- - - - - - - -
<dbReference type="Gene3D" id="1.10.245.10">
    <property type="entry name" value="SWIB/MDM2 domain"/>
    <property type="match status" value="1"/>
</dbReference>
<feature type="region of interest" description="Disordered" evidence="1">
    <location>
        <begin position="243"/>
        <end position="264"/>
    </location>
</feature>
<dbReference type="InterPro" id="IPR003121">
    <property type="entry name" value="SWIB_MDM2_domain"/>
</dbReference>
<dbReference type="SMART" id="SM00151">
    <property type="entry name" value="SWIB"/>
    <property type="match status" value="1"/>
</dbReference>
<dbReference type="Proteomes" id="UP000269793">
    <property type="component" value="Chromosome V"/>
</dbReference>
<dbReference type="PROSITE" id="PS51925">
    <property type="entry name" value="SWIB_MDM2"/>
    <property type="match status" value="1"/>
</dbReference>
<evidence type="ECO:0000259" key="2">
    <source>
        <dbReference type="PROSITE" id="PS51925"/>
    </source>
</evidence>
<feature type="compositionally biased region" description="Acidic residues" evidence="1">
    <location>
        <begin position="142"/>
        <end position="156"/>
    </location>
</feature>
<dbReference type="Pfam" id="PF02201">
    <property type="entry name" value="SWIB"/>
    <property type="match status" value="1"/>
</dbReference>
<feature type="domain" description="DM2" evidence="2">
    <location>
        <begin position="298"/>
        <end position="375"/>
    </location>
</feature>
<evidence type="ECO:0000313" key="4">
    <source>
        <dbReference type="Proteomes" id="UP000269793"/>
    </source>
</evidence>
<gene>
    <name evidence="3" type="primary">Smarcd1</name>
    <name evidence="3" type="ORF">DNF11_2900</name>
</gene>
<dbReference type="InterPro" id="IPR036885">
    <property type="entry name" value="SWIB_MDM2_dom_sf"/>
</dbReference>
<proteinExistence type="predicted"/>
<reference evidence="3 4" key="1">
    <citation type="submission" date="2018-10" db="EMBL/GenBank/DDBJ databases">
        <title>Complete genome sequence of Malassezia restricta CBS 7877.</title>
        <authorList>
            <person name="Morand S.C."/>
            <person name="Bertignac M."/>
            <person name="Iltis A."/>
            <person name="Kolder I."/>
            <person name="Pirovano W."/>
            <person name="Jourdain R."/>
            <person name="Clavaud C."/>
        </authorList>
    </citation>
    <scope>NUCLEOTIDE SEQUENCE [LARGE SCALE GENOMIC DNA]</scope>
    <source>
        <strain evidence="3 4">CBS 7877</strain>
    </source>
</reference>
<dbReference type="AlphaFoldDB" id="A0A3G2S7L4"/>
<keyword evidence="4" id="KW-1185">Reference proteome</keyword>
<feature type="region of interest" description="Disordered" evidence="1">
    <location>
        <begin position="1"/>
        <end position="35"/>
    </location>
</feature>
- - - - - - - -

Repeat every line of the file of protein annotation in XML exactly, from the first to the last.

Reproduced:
<dbReference type="Gene3D" id="1.10.245.10">
    <property type="entry name" value="SWIB/MDM2 domain"/>
    <property type="match status" value="1"/>
</dbReference>
<feature type="region of interest" description="Disordered" evidence="1">
    <location>
        <begin position="243"/>
        <end position="264"/>
    </location>
</feature>
<dbReference type="InterPro" id="IPR003121">
    <property type="entry name" value="SWIB_MDM2_domain"/>
</dbReference>
<dbReference type="SMART" id="SM00151">
    <property type="entry name" value="SWIB"/>
    <property type="match status" value="1"/>
</dbReference>
<dbReference type="Proteomes" id="UP000269793">
    <property type="component" value="Chromosome V"/>
</dbReference>
<dbReference type="PROSITE" id="PS51925">
    <property type="entry name" value="SWIB_MDM2"/>
    <property type="match status" value="1"/>
</dbReference>
<evidence type="ECO:0000259" key="2">
    <source>
        <dbReference type="PROSITE" id="PS51925"/>
    </source>
</evidence>
<feature type="compositionally biased region" description="Acidic residues" evidence="1">
    <location>
        <begin position="142"/>
        <end position="156"/>
    </location>
</feature>
<dbReference type="Pfam" id="PF02201">
    <property type="entry name" value="SWIB"/>
    <property type="match status" value="1"/>
</dbReference>
<feature type="domain" description="DM2" evidence="2">
    <location>
        <begin position="298"/>
        <end position="375"/>
    </location>
</feature>
<evidence type="ECO:0000313" key="4">
    <source>
        <dbReference type="Proteomes" id="UP000269793"/>
    </source>
</evidence>
<gene>
    <name evidence="3" type="primary">Smarcd1</name>
    <name evidence="3" type="ORF">DNF11_2900</name>
</gene>
<dbReference type="InterPro" id="IPR036885">
    <property type="entry name" value="SWIB_MDM2_dom_sf"/>
</dbReference>
<proteinExistence type="predicted"/>
<reference evidence="3 4" key="1">
    <citation type="submission" date="2018-10" db="EMBL/GenBank/DDBJ databases">
        <title>Complete genome sequence of Malassezia restricta CBS 7877.</title>
        <authorList>
            <person name="Morand S.C."/>
            <person name="Bertignac M."/>
            <person name="Iltis A."/>
            <person name="Kolder I."/>
            <person name="Pirovano W."/>
            <person name="Jourdain R."/>
            <person name="Clavaud C."/>
        </authorList>
    </citation>
    <scope>NUCLEOTIDE SEQUENCE [LARGE SCALE GENOMIC DNA]</scope>
    <source>
        <strain evidence="3 4">CBS 7877</strain>
    </source>
</reference>
<dbReference type="AlphaFoldDB" id="A0A3G2S7L4"/>
<keyword evidence="4" id="KW-1185">Reference proteome</keyword>
<feature type="region of interest" description="Disordered" evidence="1">
    <location>
        <begin position="1"/>
        <end position="35"/>
    </location>
</feature>